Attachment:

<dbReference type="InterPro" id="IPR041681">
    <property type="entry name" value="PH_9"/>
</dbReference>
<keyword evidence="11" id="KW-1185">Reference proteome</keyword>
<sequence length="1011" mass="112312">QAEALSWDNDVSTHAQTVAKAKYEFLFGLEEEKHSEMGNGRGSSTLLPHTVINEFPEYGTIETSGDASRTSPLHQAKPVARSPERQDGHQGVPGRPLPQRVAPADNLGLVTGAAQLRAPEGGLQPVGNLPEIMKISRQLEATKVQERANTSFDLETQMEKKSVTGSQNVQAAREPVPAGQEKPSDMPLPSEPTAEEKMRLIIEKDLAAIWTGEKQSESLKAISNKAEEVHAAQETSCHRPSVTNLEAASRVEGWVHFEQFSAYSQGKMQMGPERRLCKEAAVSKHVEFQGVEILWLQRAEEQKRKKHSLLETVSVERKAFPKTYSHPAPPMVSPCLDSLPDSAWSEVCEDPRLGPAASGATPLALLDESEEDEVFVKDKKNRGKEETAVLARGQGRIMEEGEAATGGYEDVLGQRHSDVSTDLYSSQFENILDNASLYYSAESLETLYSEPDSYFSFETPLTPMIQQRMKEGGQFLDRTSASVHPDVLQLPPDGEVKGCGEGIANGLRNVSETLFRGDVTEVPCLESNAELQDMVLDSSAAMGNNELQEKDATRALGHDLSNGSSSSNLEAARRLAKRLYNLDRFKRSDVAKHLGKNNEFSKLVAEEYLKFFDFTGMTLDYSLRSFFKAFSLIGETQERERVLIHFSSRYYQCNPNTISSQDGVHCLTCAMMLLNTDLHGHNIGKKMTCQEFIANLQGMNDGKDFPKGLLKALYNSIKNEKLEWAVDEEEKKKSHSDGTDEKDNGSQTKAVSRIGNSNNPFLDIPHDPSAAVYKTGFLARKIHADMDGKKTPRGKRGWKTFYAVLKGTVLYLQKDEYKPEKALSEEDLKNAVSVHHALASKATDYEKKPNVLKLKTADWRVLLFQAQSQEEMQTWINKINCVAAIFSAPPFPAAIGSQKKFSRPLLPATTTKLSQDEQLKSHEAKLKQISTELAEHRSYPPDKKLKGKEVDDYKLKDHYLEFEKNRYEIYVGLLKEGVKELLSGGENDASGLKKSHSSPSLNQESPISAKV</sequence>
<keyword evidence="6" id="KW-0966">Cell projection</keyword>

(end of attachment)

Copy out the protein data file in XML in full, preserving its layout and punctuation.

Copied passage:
<dbReference type="InterPro" id="IPR041681">
    <property type="entry name" value="PH_9"/>
</dbReference>
<keyword evidence="11" id="KW-1185">Reference proteome</keyword>
<sequence length="1011" mass="112312">QAEALSWDNDVSTHAQTVAKAKYEFLFGLEEEKHSEMGNGRGSSTLLPHTVINEFPEYGTIETSGDASRTSPLHQAKPVARSPERQDGHQGVPGRPLPQRVAPADNLGLVTGAAQLRAPEGGLQPVGNLPEIMKISRQLEATKVQERANTSFDLETQMEKKSVTGSQNVQAAREPVPAGQEKPSDMPLPSEPTAEEKMRLIIEKDLAAIWTGEKQSESLKAISNKAEEVHAAQETSCHRPSVTNLEAASRVEGWVHFEQFSAYSQGKMQMGPERRLCKEAAVSKHVEFQGVEILWLQRAEEQKRKKHSLLETVSVERKAFPKTYSHPAPPMVSPCLDSLPDSAWSEVCEDPRLGPAASGATPLALLDESEEDEVFVKDKKNRGKEETAVLARGQGRIMEEGEAATGGYEDVLGQRHSDVSTDLYSSQFENILDNASLYYSAESLETLYSEPDSYFSFETPLTPMIQQRMKEGGQFLDRTSASVHPDVLQLPPDGEVKGCGEGIANGLRNVSETLFRGDVTEVPCLESNAELQDMVLDSSAAMGNNELQEKDATRALGHDLSNGSSSSNLEAARRLAKRLYNLDRFKRSDVAKHLGKNNEFSKLVAEEYLKFFDFTGMTLDYSLRSFFKAFSLIGETQERERVLIHFSSRYYQCNPNTISSQDGVHCLTCAMMLLNTDLHGHNIGKKMTCQEFIANLQGMNDGKDFPKGLLKALYNSIKNEKLEWAVDEEEKKKSHSDGTDEKDNGSQTKAVSRIGNSNNPFLDIPHDPSAAVYKTGFLARKIHADMDGKKTPRGKRGWKTFYAVLKGTVLYLQKDEYKPEKALSEEDLKNAVSVHHALASKATDYEKKPNVLKLKTADWRVLLFQAQSQEEMQTWINKINCVAAIFSAPPFPAAIGSQKKFSRPLLPATTTKLSQDEQLKSHEAKLKQISTELAEHRSYPPDKKLKGKEVDDYKLKDHYLEFEKNRYEIYVGLLKEGVKELLSGGENDASGLKKSHSSPSLNQESPISAKV</sequence>
<keyword evidence="6" id="KW-0966">Cell projection</keyword>